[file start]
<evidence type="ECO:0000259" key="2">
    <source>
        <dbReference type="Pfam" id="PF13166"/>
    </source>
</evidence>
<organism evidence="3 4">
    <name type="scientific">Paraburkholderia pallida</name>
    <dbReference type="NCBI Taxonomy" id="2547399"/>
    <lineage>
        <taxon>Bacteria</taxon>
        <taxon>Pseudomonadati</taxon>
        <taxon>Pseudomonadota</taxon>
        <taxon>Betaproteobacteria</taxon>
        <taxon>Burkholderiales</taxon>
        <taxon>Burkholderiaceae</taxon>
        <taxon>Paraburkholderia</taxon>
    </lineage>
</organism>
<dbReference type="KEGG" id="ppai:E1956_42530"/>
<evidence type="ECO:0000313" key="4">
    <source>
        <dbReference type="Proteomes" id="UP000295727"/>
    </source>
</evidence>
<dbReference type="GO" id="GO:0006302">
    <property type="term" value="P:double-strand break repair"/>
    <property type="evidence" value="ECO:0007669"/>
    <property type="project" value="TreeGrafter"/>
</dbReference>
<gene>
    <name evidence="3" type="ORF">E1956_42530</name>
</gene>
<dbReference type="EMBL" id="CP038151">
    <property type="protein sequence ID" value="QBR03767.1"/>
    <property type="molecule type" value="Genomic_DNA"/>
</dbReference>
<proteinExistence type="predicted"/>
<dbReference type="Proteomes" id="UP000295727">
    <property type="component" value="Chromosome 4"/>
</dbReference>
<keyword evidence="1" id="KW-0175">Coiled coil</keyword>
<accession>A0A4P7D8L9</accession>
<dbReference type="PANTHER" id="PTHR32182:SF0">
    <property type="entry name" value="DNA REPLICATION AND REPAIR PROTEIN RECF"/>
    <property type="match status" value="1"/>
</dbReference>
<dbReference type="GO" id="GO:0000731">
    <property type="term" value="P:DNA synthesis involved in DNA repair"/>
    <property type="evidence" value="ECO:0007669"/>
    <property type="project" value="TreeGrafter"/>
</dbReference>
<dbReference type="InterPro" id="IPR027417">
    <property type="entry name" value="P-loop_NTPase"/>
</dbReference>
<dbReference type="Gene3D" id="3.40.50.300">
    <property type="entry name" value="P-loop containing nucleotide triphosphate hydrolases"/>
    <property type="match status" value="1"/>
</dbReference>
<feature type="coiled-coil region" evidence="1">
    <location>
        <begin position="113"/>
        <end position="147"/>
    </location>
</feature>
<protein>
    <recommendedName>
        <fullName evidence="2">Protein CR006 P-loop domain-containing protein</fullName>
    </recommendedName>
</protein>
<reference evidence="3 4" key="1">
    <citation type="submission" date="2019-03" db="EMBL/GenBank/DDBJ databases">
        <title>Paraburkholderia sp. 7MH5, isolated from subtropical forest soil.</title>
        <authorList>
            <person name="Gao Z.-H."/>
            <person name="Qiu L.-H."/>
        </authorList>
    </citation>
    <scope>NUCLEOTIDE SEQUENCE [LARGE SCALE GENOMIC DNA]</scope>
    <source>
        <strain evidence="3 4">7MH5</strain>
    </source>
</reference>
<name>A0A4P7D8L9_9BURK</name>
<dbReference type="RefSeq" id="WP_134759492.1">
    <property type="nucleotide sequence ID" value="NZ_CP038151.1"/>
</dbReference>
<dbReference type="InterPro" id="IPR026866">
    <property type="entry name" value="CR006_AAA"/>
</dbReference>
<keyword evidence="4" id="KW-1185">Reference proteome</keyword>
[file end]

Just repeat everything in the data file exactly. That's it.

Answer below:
<evidence type="ECO:0000259" key="2">
    <source>
        <dbReference type="Pfam" id="PF13166"/>
    </source>
</evidence>
<organism evidence="3 4">
    <name type="scientific">Paraburkholderia pallida</name>
    <dbReference type="NCBI Taxonomy" id="2547399"/>
    <lineage>
        <taxon>Bacteria</taxon>
        <taxon>Pseudomonadati</taxon>
        <taxon>Pseudomonadota</taxon>
        <taxon>Betaproteobacteria</taxon>
        <taxon>Burkholderiales</taxon>
        <taxon>Burkholderiaceae</taxon>
        <taxon>Paraburkholderia</taxon>
    </lineage>
</organism>
<dbReference type="KEGG" id="ppai:E1956_42530"/>
<evidence type="ECO:0000313" key="4">
    <source>
        <dbReference type="Proteomes" id="UP000295727"/>
    </source>
</evidence>
<dbReference type="GO" id="GO:0006302">
    <property type="term" value="P:double-strand break repair"/>
    <property type="evidence" value="ECO:0007669"/>
    <property type="project" value="TreeGrafter"/>
</dbReference>
<gene>
    <name evidence="3" type="ORF">E1956_42530</name>
</gene>
<dbReference type="EMBL" id="CP038151">
    <property type="protein sequence ID" value="QBR03767.1"/>
    <property type="molecule type" value="Genomic_DNA"/>
</dbReference>
<proteinExistence type="predicted"/>
<dbReference type="Proteomes" id="UP000295727">
    <property type="component" value="Chromosome 4"/>
</dbReference>
<keyword evidence="1" id="KW-0175">Coiled coil</keyword>
<accession>A0A4P7D8L9</accession>
<dbReference type="PANTHER" id="PTHR32182:SF0">
    <property type="entry name" value="DNA REPLICATION AND REPAIR PROTEIN RECF"/>
    <property type="match status" value="1"/>
</dbReference>
<dbReference type="GO" id="GO:0000731">
    <property type="term" value="P:DNA synthesis involved in DNA repair"/>
    <property type="evidence" value="ECO:0007669"/>
    <property type="project" value="TreeGrafter"/>
</dbReference>
<dbReference type="InterPro" id="IPR027417">
    <property type="entry name" value="P-loop_NTPase"/>
</dbReference>
<dbReference type="Gene3D" id="3.40.50.300">
    <property type="entry name" value="P-loop containing nucleotide triphosphate hydrolases"/>
    <property type="match status" value="1"/>
</dbReference>
<feature type="coiled-coil region" evidence="1">
    <location>
        <begin position="113"/>
        <end position="147"/>
    </location>
</feature>
<protein>
    <recommendedName>
        <fullName evidence="2">Protein CR006 P-loop domain-containing protein</fullName>
    </recommendedName>
</protein>
<reference evidence="3 4" key="1">
    <citation type="submission" date="2019-03" db="EMBL/GenBank/DDBJ databases">
        <title>Paraburkholderia sp. 7MH5, isolated from subtropical forest soil.</title>
        <authorList>
            <person name="Gao Z.-H."/>
            <person name="Qiu L.-H."/>
        </authorList>
    </citation>
    <scope>NUCLEOTIDE SEQUENCE [LARGE SCALE GENOMIC DNA]</scope>
    <source>
        <strain evidence="3 4">7MH5</strain>
    </source>
</reference>
<name>A0A4P7D8L9_9BURK</name>
<dbReference type="RefSeq" id="WP_134759492.1">
    <property type="nucleotide sequence ID" value="NZ_CP038151.1"/>
</dbReference>
<dbReference type="InterPro" id="IPR026866">
    <property type="entry name" value="CR006_AAA"/>
</dbReference>
<keyword evidence="4" id="KW-1185">Reference proteome</keyword>